Again, do what is good for you, your troupe, and your campaign. Your milage may vary.
This World Pack concept is fascinating and I'm kicking myself for not employing it before now... I'm working on a new setting now and I'll be certain to provide the players with this kind of information.
YAY!!! ::Cheers:: Player handouts on steroids...
MoonHunter, just so you know, I am currently beginning a campaign, and immediately after reading your article, I began writing a WorldPack.
It did not count my vote.
As a new/future GM I've been building one of these on my own, but I'll make a few changes based on this article I think.
Game Master 101 Curriculum.
I think this article is good, informative and describe vital principles for World Building GMs.
This is one of the few 5/5 I have given out.
While it gives nothing new, it details out what should be done. Which some of us fail to realize, even when we submit something new to the site. This is a good idea and something that I will be doing in the near future for my personal game. Good job Moon, makes me wish I lived near you.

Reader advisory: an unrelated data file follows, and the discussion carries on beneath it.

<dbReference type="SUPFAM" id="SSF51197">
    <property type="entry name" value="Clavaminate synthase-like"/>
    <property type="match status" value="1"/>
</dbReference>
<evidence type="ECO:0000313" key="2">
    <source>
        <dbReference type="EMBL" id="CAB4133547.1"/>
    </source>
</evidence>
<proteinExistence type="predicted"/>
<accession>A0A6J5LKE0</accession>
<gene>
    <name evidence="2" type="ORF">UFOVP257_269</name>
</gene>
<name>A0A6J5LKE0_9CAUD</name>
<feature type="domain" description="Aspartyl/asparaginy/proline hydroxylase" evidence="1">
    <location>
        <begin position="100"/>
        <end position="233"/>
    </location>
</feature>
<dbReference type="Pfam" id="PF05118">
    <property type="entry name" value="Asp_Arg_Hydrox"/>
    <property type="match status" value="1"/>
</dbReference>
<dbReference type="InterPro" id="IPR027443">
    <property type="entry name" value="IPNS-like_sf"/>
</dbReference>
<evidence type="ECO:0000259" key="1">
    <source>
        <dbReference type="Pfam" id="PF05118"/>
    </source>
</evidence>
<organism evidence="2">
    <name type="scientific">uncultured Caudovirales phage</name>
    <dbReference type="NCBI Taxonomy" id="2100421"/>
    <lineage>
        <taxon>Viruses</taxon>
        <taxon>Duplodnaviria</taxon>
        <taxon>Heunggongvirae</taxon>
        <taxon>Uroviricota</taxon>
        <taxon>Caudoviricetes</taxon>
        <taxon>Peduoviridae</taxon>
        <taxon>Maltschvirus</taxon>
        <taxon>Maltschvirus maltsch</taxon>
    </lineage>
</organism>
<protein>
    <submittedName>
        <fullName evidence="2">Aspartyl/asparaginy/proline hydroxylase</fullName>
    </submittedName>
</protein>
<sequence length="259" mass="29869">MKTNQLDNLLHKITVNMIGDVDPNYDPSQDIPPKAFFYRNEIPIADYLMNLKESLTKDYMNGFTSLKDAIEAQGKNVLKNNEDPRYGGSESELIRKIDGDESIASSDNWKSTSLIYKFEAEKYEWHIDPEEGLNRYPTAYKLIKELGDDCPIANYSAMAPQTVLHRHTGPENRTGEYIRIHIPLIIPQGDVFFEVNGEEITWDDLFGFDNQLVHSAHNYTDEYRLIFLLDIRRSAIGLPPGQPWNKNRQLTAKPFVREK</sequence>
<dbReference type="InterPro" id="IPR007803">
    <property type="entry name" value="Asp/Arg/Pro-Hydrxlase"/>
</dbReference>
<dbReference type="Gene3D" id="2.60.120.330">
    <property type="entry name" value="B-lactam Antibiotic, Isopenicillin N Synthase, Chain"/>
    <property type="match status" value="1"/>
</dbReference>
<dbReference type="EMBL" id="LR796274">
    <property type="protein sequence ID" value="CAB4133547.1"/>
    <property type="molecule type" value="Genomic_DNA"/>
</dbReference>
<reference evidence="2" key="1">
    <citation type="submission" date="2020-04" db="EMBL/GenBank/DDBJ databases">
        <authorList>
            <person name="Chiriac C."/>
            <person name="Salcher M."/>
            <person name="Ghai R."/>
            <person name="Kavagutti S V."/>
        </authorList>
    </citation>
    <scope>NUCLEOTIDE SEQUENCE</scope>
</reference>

In our RPOL game there were several dozen posts in three threads that outlined the world and the game. I thought that was overkill, but it was one of the things which attracted me to the game.
I am printing stuff out. The pages are messy. I guess it is back to cut and paste.
Coincidentally I read this in the middle of writing a world-pack for one of my campaigns. They're a neccesity for any GM that has an even slightly exotic world.
Having read this yet again and read my previous post I realized that it is still yet another good idea.
One thing I have done to better give my players a better scope of an area that they may know is I created a chart for geographical information depending on certain aspects of their creation and social status.
In a midival environment most people never wandered very far from their homes, especially if they were of the poorer caste in society. This is another way to help players with character information. Give them a range or knowledge about their area of influence and it narrows it down some to help pin point a background and world knowledge.
I want to create my own World Pack.
Cheka... it is not that hard. It just takes a little effort. Start small and begin to expand. After doing a checklist in WB 102 1148, I take it and expand upon it. This gives me the basics of my world back.
I then write it up with the blurbs 1461 and various character conception seeds (including any odd mechanics), plus gifts and flaws that are common or required for characters. Then you get the listings of what the world is like, starting with the viceral elements, then the rest of the checklist. Any magic system changes and combat system elements will then be next
Thus it is done.